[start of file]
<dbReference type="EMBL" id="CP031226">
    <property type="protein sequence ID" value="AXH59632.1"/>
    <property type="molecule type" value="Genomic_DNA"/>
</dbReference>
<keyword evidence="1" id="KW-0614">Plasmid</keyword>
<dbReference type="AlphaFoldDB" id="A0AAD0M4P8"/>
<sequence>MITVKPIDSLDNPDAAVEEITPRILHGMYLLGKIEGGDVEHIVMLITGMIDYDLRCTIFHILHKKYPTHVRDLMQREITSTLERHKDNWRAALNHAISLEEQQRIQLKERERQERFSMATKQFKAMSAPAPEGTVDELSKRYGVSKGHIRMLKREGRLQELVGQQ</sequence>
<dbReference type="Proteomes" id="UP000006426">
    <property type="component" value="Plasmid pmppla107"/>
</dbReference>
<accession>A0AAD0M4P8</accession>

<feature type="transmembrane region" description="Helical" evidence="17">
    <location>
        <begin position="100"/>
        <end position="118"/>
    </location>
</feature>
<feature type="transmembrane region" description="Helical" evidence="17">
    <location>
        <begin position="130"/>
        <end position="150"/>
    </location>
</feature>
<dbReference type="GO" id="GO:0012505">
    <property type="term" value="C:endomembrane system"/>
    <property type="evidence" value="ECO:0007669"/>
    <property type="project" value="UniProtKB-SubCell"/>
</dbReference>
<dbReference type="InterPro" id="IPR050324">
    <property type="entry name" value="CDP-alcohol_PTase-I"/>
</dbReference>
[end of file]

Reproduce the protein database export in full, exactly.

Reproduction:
<dbReference type="EMBL" id="CP031226">
    <property type="protein sequence ID" value="AXH59632.1"/>
    <property type="molecule type" value="Genomic_DNA"/>
</dbReference>
<keyword evidence="1" id="KW-0614">Plasmid</keyword>
<dbReference type="AlphaFoldDB" id="A0AAD0M4P8"/>
<sequence>MITVKPIDSLDNPDAAVEEITPRILHGMYLLGKIEGGDVEHIVMLITGMIDYDLRCTIFHILHKKYPTHVRDLMQREITSTLERHKDNWRAALNHAISLEEQQRIQLKERERQERFSMATKQFKAMSAPAPEGTVDELSKRYGVSKGHIRMLKREGRLQELVGQQ</sequence>
<dbReference type="Proteomes" id="UP000006426">
    <property type="component" value="Plasmid pmppla107"/>
</dbReference>
<accession>A0AAD0M4P8</accession>

<feature type="transmembrane region" description="Helical" evidence="17">
    <location>
        <begin position="100"/>
        <end position="118"/>
    </location>
</feature>
<feature type="transmembrane region" description="Helical" evidence="17">
    <location>
        <begin position="130"/>
        <end position="150"/>
    </location>
</feature>
<dbReference type="GO" id="GO:0012505">
    <property type="term" value="C:endomembrane system"/>
    <property type="evidence" value="ECO:0007669"/>
    <property type="project" value="UniProtKB-SubCell"/>
</dbReference>
<dbReference type="InterPro" id="IPR050324">
    <property type="entry name" value="CDP-alcohol_PTase-I"/>
</dbReference>